When it comes to Zafiro, we are not going to reinvent the wheel or do something that has never been done. The Zafiro has been done in Malaysia, Norway, Venezuela, and many other places.
The only thing we need to do is to study the options. Nobody is going to come to buy an asset that they need to give back to me in two years. The asset transfer is the solution, but we need to do it correctly.
Can you give an update on the status of the new effort to build the refinery?
The refinery has different issues. The first is the feedstock. The second issue is financing the infrastructure, which is no problem because we can come up with the money or partners. The last issue is the commercial viability to make sure that the project is going to make money. If we did that project one or two years ago, it would make sense.
Right now, we have a situation where the oil price is high and there is not a sense that the oil price is going to lower. Right now, doing a small-scale petrochemical or small-scale refinery would still be a big challenge in order to make a commercial effect. We are working on the commercial part. The entire project is ready, and we can kick it off at any moment, but I need to be convinced that the commercial aspect is right.
There have been rumors that you have signed an agreement with an American company to develop the Fortuna FLNG project, can you expand on this and when can we expect more details?
Regarding Fortuna, it is a project that a lot of people know about in terms of the huge discovery in gas and oil. We have been working with a company to be able to present a plan of development in that field. We have had very good advances. We need to make sure that we have an exploration partner that not only will develop Fortuna but will keep drilling to develop more gas and oil in the region.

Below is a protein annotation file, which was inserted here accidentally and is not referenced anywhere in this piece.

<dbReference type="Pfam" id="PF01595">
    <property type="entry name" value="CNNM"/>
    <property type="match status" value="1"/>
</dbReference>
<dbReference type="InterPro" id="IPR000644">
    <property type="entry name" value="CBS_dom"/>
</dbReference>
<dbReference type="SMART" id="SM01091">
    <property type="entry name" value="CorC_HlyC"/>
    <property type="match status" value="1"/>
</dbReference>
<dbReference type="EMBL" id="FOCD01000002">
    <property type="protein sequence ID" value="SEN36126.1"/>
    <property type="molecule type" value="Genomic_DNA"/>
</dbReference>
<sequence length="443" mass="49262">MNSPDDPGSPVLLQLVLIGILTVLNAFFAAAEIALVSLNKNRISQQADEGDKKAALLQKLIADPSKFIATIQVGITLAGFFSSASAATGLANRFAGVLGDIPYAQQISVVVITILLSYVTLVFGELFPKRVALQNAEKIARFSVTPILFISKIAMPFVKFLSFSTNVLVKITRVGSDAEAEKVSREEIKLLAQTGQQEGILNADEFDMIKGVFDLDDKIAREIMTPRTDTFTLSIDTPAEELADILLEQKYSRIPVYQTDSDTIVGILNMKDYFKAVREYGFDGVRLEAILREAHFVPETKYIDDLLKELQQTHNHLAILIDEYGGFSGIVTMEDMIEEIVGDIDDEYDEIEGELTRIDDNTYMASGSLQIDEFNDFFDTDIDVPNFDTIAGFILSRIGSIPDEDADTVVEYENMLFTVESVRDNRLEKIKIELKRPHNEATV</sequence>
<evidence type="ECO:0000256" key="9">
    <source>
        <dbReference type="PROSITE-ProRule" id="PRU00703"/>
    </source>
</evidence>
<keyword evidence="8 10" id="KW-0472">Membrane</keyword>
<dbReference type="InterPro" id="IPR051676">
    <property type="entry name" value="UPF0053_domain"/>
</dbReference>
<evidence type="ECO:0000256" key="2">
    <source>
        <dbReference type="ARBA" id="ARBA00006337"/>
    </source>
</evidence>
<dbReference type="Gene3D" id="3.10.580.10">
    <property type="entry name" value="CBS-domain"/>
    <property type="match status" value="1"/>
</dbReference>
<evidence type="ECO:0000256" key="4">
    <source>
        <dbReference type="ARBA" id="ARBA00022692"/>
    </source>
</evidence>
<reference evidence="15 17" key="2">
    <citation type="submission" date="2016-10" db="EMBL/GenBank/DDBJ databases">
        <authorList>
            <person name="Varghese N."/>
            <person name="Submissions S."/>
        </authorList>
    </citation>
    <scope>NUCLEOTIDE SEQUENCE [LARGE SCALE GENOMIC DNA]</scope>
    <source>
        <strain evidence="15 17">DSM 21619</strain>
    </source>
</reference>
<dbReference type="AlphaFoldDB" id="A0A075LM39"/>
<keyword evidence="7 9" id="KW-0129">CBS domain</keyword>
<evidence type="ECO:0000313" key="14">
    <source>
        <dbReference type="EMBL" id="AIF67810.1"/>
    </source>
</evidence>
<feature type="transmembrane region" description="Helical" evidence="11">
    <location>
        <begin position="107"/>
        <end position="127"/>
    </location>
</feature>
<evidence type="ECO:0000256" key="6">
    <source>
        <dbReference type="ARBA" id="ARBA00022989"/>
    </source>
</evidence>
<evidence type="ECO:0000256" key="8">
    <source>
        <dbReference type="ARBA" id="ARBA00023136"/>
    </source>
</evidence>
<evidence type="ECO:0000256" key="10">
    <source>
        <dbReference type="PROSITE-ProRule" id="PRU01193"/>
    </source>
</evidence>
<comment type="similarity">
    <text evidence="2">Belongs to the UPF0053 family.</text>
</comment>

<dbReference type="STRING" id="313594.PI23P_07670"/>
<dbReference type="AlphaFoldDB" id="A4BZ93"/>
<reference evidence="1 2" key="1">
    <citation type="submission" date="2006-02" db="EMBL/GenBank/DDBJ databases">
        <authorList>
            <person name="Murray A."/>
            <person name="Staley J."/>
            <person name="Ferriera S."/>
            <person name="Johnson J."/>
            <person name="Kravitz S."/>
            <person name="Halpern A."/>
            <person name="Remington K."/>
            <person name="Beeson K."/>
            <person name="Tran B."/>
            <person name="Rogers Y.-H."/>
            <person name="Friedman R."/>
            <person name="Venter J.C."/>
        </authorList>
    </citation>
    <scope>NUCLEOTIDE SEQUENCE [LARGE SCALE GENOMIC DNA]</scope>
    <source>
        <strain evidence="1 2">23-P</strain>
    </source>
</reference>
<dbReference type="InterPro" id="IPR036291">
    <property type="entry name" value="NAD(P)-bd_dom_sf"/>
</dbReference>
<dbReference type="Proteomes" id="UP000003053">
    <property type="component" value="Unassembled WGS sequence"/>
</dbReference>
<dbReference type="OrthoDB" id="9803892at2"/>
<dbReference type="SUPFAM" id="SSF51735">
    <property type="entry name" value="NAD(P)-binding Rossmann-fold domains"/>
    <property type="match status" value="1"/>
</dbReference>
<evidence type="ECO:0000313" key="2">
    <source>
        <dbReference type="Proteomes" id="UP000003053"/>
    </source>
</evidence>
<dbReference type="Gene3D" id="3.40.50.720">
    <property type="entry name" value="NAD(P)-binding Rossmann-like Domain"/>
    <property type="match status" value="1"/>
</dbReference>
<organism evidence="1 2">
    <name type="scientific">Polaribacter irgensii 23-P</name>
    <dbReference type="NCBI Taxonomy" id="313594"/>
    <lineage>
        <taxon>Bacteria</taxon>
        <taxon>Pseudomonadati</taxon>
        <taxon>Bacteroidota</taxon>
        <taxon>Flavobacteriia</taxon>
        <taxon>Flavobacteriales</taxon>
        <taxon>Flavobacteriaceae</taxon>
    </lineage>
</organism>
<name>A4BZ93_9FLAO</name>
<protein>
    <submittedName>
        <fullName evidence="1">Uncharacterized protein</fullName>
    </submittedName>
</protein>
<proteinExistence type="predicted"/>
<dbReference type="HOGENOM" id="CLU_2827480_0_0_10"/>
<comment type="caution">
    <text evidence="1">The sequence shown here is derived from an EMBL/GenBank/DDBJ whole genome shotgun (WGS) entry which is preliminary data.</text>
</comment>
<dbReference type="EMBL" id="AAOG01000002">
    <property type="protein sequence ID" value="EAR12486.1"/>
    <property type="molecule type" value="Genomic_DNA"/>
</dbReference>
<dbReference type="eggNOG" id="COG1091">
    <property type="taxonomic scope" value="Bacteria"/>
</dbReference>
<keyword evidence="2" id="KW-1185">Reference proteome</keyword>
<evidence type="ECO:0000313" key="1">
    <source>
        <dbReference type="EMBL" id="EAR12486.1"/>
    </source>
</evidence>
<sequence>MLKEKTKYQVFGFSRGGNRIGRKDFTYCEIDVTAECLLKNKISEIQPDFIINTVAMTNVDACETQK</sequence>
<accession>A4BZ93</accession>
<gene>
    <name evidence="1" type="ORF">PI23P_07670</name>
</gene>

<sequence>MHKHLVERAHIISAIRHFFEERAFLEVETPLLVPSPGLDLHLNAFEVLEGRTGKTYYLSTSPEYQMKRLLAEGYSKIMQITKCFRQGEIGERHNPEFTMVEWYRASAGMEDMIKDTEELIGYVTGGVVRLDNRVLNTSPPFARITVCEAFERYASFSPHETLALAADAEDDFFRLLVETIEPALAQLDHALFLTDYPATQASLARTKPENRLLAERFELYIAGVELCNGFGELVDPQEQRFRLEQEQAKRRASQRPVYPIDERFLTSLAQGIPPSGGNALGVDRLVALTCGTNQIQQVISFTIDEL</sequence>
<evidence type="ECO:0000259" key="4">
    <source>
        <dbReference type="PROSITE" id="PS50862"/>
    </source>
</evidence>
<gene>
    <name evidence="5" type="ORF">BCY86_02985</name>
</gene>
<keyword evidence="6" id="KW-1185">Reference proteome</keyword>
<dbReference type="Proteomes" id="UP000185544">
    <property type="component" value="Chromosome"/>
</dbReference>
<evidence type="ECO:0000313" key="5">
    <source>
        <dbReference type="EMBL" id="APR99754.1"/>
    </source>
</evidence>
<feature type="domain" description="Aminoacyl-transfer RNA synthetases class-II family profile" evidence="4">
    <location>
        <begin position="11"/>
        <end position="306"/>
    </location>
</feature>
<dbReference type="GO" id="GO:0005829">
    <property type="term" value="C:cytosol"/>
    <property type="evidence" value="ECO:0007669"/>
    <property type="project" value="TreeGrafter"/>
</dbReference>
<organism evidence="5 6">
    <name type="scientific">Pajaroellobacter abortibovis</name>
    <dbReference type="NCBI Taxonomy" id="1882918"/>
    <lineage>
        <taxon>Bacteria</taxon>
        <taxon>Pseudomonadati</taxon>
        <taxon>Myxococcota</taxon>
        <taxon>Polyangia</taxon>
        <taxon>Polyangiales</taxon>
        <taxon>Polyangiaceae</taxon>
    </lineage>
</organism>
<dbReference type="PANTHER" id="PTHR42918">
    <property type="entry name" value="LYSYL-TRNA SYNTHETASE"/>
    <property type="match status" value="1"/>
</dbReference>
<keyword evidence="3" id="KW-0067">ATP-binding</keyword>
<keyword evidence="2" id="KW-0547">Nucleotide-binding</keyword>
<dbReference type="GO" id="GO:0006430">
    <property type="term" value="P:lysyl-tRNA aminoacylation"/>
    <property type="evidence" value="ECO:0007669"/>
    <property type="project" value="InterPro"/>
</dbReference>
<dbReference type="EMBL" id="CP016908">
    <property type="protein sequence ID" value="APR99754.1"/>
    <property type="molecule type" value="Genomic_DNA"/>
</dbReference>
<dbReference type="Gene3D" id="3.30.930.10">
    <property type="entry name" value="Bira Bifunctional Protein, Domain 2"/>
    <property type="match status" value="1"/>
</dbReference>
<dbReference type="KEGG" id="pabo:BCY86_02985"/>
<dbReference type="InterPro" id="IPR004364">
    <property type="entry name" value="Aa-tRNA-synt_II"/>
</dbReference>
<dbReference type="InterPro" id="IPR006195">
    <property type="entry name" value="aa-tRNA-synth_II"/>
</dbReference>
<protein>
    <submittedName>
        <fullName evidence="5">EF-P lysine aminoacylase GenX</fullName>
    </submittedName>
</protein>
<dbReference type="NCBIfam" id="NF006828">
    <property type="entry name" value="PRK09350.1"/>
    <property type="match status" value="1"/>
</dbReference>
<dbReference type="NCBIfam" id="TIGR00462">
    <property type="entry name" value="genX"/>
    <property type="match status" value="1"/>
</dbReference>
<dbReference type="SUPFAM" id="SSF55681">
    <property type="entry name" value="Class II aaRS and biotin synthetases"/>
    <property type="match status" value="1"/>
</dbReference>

That part is pending. We are hoping to close it by the end of this year. When we do, we will announce it. Regarding your comments about the U.S. company, it is correct. That is as much as I can say.
What is Equatorial Guinea’s position when it comes to renewables and topics such as energy transition and climate change?
Like I always say, the transition needs to happen everywhere. Every country needs to do it, including Equatorial Guinea. We need to put together the technology that is right for the country. Country to country there is some technology that makes sense and other technology that doesn’t make sense.
For example, one of the technologies that I am open to for Equatorial Guinea is hydrogen. We can bring hydrogen to see how we can tap the opportunities of hydrogen with our other installations. We need to think about not just investing in that technology but also to ensure that we have a market for it.
What deals do you expect to be signed in African Energy Week 2022?
I am very convinced that gas projects are going to be signed there. I am preparing and working very hard. Oil projects will be very challenging because the majority of the licensing round is going to be next year. I will not be surprised. Gas projects are going to be critical and asset transfers are going to be my talk at Africa Energy Week. I will talk about what I have done in regard to asset transfers and what we are going to do.